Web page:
Harassment! The ugly devil in the workplace

by Abrie Bronkhorst

South Africa’s Constitution guarantees every South African the right to safety and security of the person, as well as the right to fair labour practices. These rights apply to both employers and employees alike and whilst there is a perception that only employees fall victim to harassment and intimidation in the workplace, employers can also be the victim. Workplace harassment and intimidation is one of the most rapidly increasing workplace issues. Employers must be aware of this growing problem and understand the impact not only on employees, but also on the reputation and productivity of the workplace.


Harassment refers to conduct (directly or indirectly) with the intent to harass, annoy or irritate another person, but with no intent to cause physical harm. Examples in the workplace can include:
  • following, watching, pursuing or accosting the victim, or loitering outside of or near the building or place where the victim resides, works, carries on business, studies or happens to be;
  • engaging in unsolicited verbal, electronic or any other communication aimed at the victim whether or not conversation ensues;
  • sending, delivering or causing the delivery of letters, telegrams, packages, facsimiles, electronic mail or other objects to the victim or leaving it where it will be found by, given to  or brought to the attention of the victim;
  • any kind of sexual behaviour;
  • unilateral work changes;
  • unrealistic workplace conditions or performance demands.


Intimidation is the intentional behaviour that would cause a person of ordinary sensibilities to fear injury or harm. Examples in the workplace can include:
  • yelling, cursing or swearing;
  • blaming an individual for the mistakes of others;
  • ridiculing through unsubstantiated criticism;
  • attacks on the victim’s self-esteem.

The result of harassment and intimidation

Main affected areas in the workplace include:
  • Loss of productivity due to emotional trauma of victims and distracted employees due to a loss of concentration. A harmonious working environment is vital for productivity.
  • Absenteeism due to fear, stress and emotional trauma. Low self-confidence and humiliation can also lead or contribute to other issues such as alcohol or drug abuse.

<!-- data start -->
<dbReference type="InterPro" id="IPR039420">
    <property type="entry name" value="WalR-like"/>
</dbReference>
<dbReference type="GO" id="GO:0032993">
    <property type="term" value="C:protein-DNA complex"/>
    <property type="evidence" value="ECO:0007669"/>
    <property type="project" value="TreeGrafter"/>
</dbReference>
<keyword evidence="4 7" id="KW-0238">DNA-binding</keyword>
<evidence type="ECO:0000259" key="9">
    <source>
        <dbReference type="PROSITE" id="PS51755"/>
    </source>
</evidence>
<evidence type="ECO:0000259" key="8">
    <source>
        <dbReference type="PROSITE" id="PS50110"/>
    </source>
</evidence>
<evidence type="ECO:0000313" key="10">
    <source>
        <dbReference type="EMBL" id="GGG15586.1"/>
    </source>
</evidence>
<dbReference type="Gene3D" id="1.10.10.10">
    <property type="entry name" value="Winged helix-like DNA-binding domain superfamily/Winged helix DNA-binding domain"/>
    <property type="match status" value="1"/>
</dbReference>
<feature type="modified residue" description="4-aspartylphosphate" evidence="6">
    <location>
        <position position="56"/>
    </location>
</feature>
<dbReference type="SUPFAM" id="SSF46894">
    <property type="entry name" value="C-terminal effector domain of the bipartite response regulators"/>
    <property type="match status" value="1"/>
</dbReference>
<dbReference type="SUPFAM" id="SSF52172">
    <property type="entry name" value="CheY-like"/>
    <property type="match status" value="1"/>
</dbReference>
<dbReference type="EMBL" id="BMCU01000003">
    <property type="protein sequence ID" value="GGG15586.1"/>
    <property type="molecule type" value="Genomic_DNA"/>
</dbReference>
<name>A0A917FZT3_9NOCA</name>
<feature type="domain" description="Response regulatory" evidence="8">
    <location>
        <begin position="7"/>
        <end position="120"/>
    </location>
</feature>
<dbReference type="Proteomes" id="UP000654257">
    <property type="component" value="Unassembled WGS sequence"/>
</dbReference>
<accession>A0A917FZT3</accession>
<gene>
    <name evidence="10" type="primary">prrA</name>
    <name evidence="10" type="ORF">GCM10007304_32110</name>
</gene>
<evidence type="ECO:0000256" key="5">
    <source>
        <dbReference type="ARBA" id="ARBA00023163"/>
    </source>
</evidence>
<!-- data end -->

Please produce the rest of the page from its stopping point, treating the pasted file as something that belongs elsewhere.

• Misconduct due to the disturbance of workplace relationships. Fear, stress, intolerance, anger and paranoia can lead to other misconduct such as fighting, assault, further intimidation, unauthorised possession of weapons, damages to property, insubordination, negligence, poor work performance, sleeping on duty, etc.

Be proactive as the employer

Every individual has the right to be treated with dignity and respect. Employers, in fact, have an obligation to protect employees from all forms of harassment. It is advisable to implement an internal policy that highlights and prohibits this type of behaviour. The employer can then take disciplinary action against employees who are guilty of this type of behaviour. The employer can also present an awareness session about this prohibited behaviour. Each employee then signs an attendance register as proof that they have attended the session.
It is very important that the employer has a grievance policy and a relevant disciplinary code in place. The aim of the grievance procedure is firstly to create a harmonious working environment by identifying and resolving any dissatisfaction or feelings of injustice from an employee’s side. Secondly, the grievance procedure helps to protect the employer in a case of constructive dismissal, where the work situation had become so intolerable that the employee had no alternative other than to resign. In such a case the commissioner of the Commission for Conciliation, Mediation and Arbitration will always ask whether a grievance procedure was in place. Employers must take any complaints made by employees seriously and thoroughly investigate alleged incidents. Failure to do so may contribute to a referral of constructive dismissal. However, false complaints will be considered gross misconduct.
Regular communication is vital in the workplace. Meetings with employees, individually or in a group, will create a platform for employees to voice their thoughts and ideas, as well as to discuss any specific needs.
When trauma occurs in the workplace, it is always a good idea for the employer to consider counselling and even compassionate leave, depending on the circumstances.



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